The Union lost 15,220 men during the Maryland campaign (2,535 killed, 11,426 wounded, 1,259 missing).
- Eicher, pp. 268-334; McPherson, pp. 30-34, 44-47, 80-86.
- Sears, Landscape, pp. 65-66; Esposito, text for map 65; Eicher, p. 336-37.
- McPherson, pp. 89-92; Glatthaar, p. 164; Eicher, p. 337.
- McPherson, pp. 91-94; Eicher, p. 337.
- Rafuse, p. 268; McPherson, pp. 86-87.
- Sears, McClellan, p. 260.
- Bailey, Bloodiest Day, p. 15.
- Eicher, p. 337; O.R. Series 1, Vol. XIX part 2 (S# 28), p. 621; Luvaas and Nelson, pp. 294-300; Esposito, map 67; Sears, Landscape, pp. 366-72. Although most histories, including the Official Records, refer to these organizations as Corps, that designation was not formally made until November 6, 1862, after the Maryland Campaign. Longstreet's unit was referred to as the Right Wing, Jackson's the Left Wing, for most of 1862. (Gen. Lee referred in official correspondence to these as "commands". See, for instance, Luvaas and Nelson, p. 4.) Harsh, Sounding the Shallows, pp. 32-90, states that D.H. Hill was temporarily in command of a "Center Wing" with his own division (commanded initially by Brig. Gen. Roswell S. Ripley, and the divisions of Maj. Gen. Lafayette McLaws and Brig. Gen. John G. Walker. The other references list him strictly as a division commander.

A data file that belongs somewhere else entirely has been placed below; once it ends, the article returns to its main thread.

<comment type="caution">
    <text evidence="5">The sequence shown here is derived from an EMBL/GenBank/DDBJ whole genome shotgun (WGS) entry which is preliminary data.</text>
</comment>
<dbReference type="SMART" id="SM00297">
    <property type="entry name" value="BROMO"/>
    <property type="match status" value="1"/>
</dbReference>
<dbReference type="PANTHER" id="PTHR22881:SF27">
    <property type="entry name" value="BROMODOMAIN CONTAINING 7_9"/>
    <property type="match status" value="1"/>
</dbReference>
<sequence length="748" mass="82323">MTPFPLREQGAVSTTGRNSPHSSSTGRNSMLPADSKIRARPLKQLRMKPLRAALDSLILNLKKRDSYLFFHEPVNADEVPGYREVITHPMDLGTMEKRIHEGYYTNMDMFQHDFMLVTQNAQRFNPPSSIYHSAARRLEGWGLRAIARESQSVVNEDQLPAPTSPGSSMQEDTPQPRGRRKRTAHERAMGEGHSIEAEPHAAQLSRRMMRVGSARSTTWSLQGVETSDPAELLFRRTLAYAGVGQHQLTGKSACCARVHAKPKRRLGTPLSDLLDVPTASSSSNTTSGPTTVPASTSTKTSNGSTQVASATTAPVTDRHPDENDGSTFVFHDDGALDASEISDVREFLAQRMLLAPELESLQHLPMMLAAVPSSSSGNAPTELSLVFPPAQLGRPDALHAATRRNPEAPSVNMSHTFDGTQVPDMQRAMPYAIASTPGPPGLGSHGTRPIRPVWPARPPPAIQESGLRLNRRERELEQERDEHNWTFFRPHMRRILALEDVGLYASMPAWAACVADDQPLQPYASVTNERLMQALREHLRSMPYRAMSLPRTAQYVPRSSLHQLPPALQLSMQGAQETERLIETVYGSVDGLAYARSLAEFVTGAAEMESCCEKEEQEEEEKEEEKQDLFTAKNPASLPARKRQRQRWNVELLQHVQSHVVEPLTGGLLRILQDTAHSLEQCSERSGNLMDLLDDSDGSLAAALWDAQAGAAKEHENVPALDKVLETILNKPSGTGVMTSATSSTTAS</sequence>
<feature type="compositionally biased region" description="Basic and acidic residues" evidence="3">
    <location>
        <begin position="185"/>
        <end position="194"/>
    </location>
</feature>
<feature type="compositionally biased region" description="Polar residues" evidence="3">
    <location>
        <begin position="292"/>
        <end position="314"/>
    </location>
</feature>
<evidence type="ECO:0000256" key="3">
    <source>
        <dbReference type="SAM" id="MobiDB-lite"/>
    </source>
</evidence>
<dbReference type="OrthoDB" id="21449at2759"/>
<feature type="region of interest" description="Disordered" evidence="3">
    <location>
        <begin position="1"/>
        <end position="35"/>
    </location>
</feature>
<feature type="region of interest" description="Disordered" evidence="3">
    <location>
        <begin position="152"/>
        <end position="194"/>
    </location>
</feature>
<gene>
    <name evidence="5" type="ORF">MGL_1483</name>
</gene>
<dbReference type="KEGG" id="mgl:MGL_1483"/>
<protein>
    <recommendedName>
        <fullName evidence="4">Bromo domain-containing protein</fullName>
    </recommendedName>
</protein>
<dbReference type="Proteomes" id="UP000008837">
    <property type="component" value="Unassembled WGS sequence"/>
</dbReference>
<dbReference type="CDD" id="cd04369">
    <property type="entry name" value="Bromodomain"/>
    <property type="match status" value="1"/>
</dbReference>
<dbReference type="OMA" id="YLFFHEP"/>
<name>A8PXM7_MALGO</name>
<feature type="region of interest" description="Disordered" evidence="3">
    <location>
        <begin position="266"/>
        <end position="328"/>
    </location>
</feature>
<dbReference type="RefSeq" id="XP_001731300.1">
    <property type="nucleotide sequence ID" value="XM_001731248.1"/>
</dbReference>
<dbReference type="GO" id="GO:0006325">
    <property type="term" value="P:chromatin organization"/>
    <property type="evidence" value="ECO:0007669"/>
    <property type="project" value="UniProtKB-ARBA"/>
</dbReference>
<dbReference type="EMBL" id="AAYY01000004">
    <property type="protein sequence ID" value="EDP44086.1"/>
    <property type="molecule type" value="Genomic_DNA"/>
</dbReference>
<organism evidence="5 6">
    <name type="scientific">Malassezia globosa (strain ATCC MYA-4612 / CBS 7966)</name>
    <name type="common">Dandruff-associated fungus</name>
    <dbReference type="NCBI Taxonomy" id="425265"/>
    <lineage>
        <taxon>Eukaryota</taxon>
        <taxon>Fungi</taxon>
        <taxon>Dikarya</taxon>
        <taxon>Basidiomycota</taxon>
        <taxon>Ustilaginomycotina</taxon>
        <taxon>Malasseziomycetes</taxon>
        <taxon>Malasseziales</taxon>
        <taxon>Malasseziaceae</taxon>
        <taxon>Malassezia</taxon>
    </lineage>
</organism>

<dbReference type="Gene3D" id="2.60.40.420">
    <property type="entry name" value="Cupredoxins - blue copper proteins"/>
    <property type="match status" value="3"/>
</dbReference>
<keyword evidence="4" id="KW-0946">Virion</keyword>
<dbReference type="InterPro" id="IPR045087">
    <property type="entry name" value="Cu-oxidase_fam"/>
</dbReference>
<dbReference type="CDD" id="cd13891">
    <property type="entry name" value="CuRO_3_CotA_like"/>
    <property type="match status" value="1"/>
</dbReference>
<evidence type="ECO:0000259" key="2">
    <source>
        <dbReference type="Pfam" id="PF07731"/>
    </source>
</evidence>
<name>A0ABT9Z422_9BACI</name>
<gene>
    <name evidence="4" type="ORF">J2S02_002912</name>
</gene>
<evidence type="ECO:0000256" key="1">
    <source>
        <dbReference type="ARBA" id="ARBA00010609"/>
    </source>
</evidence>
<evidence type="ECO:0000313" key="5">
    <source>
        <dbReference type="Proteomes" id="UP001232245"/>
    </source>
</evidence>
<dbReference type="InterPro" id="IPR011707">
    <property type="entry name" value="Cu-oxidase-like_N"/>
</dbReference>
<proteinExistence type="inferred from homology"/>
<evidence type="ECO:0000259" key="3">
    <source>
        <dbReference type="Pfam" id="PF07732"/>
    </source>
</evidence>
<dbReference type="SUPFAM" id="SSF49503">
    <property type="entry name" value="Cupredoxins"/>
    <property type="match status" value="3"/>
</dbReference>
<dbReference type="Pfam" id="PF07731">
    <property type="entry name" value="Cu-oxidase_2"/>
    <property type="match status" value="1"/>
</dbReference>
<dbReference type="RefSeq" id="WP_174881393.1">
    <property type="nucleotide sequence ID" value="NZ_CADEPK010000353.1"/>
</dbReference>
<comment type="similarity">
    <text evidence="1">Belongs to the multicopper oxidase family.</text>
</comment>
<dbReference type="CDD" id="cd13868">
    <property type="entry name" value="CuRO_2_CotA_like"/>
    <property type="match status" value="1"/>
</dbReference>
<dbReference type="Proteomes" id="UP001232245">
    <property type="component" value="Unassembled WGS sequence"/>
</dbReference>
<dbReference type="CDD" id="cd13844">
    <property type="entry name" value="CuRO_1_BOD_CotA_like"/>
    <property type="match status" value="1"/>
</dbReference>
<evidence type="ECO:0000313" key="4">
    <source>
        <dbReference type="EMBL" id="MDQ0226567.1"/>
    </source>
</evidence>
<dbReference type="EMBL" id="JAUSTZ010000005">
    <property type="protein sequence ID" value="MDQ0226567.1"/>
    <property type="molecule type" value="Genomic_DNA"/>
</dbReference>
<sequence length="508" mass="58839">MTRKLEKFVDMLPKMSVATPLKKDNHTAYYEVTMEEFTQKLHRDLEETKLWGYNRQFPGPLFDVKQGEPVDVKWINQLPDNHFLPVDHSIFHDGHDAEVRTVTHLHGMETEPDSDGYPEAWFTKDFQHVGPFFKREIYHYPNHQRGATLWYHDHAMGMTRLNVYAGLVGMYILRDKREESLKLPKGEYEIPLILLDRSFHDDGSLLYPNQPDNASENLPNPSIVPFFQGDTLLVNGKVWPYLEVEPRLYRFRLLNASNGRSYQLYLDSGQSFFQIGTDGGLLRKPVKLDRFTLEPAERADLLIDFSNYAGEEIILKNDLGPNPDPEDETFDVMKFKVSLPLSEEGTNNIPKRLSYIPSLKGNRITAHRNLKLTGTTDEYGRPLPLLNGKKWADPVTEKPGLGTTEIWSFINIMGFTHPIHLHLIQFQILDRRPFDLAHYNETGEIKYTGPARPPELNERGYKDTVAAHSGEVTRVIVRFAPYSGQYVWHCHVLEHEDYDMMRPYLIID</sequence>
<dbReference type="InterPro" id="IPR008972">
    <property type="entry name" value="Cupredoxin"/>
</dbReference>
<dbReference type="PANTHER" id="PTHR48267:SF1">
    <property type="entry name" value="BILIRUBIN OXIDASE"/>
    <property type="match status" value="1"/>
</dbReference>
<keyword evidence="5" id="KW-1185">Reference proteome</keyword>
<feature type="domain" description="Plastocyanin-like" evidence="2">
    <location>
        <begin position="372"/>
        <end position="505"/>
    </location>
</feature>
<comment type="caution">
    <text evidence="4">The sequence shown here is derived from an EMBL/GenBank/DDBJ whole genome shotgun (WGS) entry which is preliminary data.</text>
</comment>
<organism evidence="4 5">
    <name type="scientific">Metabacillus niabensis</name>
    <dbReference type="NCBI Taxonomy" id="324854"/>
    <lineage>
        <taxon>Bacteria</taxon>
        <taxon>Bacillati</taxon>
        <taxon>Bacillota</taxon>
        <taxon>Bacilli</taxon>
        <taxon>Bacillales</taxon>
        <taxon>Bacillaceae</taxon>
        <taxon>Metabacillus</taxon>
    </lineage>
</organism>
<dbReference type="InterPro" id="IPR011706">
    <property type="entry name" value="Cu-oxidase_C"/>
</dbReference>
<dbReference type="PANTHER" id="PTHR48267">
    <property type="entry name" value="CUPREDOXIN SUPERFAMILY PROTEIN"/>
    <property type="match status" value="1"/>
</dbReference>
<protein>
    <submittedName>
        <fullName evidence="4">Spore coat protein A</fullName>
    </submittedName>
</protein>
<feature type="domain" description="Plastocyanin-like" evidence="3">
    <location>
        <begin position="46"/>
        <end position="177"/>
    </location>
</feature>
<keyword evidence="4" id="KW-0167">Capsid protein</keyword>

- Eicher, p. 338.
- Sears, Landscape, p. 102.
- Sears, Landscape, p. 69.
- McPherson, p. 75; Sears, Landscape, p. 63. The word invasion has been used historically for these operations, and in the case of Kentucky it is valid. The Confederacy was attempting to regain territory it believed was its own. In the case of Maryland, however, Lee had no plans to seize and hold Union territory, and therefore his actions would more properly be described as a strategic raid or an incursion.